1. Go for pre- or post-dinner walks
Whether you head into town or just cruise the neighborhood, building a walk into your daily schedule ensures that it won't get put off. Brookline, Massachusetts, master Pilates instructor Lisa Johnson and her husband take evening walks with 3-year-old Alex, who alternates time in and out of the stroller. To make walking more enticing, Johnson makes a sport of it. "At one house we look for a cat sitting in the window, at another we run up and down a short flight of stairs," she says.
2. Crank up the music and boogie down.
Betsy Murphy of Coral Gables, Florida, holds disco nights with her four kids and several neighbors. She moves the furniture aside, fills the CD player with dance tunes, and lets the kids take turns using a flashlight as a strobe light. "They dance for three hours straight," Murphy says. "The older ones know all the words to the songs and
really dance; it's hilarious to see the younger ones try to mimic them. Their favorite song is 'Brick House!'"
3. Make a game out of household chores.
Pretend that dust creatures are invading earth and it's up to Captain [insert child's name] to save the day by capturing them with his broom, suggests registered dietitian Juliet Zuercher of Wickenburg, Arizona. "Make believe he's one of the Rescue Heroes, and have him save his teddy bears from the slimy pit of the floor by putting them safely in his toy chest," she says. Jodi Arlen of Bethesda, Maryland, turns folding laundry into a guessing game. "It started when my daughter would ask, 'Is that mine?' and it grew into 'Guess whose this is!'" she says. After her daughters, 3 years old and 20 months old, correctly identify the clothing, they help fold them.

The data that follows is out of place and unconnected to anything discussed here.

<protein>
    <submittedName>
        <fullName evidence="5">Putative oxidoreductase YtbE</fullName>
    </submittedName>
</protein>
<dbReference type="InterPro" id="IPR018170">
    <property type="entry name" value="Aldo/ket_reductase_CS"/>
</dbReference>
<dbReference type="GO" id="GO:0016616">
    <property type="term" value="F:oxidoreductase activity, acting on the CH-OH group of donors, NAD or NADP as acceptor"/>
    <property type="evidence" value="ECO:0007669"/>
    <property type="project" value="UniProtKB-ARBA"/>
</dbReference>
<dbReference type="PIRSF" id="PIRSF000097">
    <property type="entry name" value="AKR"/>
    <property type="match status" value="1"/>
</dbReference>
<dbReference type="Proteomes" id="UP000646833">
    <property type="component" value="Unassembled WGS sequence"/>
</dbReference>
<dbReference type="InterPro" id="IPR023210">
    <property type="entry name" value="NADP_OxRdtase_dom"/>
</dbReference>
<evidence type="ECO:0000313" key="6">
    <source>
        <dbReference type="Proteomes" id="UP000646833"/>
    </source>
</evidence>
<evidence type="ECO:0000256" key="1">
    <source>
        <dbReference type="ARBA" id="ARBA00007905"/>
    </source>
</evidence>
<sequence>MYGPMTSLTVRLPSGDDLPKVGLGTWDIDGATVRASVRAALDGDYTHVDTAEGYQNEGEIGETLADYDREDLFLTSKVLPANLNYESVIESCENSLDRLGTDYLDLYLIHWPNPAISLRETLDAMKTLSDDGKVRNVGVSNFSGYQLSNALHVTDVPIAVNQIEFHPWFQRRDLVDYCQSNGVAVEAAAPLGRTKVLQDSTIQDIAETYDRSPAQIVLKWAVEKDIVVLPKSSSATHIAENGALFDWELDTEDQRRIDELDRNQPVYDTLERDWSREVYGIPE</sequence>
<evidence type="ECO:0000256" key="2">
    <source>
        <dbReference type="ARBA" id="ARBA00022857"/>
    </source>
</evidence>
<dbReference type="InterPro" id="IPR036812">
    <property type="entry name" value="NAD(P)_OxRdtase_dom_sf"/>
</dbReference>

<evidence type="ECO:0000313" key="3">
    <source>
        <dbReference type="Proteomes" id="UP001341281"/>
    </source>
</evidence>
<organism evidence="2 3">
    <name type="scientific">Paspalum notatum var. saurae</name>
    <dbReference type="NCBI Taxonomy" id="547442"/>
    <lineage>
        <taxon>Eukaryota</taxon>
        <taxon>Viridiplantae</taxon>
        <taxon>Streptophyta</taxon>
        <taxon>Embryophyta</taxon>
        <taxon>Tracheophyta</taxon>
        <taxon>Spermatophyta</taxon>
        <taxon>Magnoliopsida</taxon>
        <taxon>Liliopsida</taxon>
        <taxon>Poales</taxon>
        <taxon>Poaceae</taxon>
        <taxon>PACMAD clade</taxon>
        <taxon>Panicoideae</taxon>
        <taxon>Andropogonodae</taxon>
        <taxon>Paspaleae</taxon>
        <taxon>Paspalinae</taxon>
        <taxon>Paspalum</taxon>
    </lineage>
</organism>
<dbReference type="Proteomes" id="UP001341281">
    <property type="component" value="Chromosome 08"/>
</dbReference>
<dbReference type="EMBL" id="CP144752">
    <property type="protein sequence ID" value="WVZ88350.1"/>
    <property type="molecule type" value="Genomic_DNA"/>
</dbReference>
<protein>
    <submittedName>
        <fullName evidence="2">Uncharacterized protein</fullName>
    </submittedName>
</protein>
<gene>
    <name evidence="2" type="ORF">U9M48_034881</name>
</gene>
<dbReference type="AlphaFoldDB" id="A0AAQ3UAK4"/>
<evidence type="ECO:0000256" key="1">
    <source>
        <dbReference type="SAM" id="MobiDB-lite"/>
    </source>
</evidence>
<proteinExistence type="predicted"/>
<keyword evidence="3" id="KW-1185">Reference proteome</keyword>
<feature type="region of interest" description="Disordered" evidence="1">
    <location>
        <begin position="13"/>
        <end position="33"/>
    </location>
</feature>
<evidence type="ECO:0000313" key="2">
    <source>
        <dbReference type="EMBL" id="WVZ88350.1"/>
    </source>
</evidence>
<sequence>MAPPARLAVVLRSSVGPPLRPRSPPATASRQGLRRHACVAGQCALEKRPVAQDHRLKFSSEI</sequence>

4. Sneak workouts into other activities.
Have your toddler walk instead of riding in the cart at the supermarket, and take the stairs or walk up the escalator whenever possible. Nancy Twigg of Knoxville, Tennessee, drives partway to her daughter Lydia's preschool, parks the car, and walks the rest of the way.
5. Turn TV commercials into fitness breaks.
Invent silly names for simple exercises like squats, push-ups, and sit-ups, and then do them together till the show comes back on. "Call them princess sit-ups or Bob the Builder muscle builders," says physical therapist Peter Kofitsas, of New York City, who does the moves with his 4-year-old and 20-month-old daughters. You can also play "coach," in which you take turns "ordering" each other to "drop and give me five," or "follow the leader," in which one person leads the others in fun, simple moves like clapping, wiggling, and marching.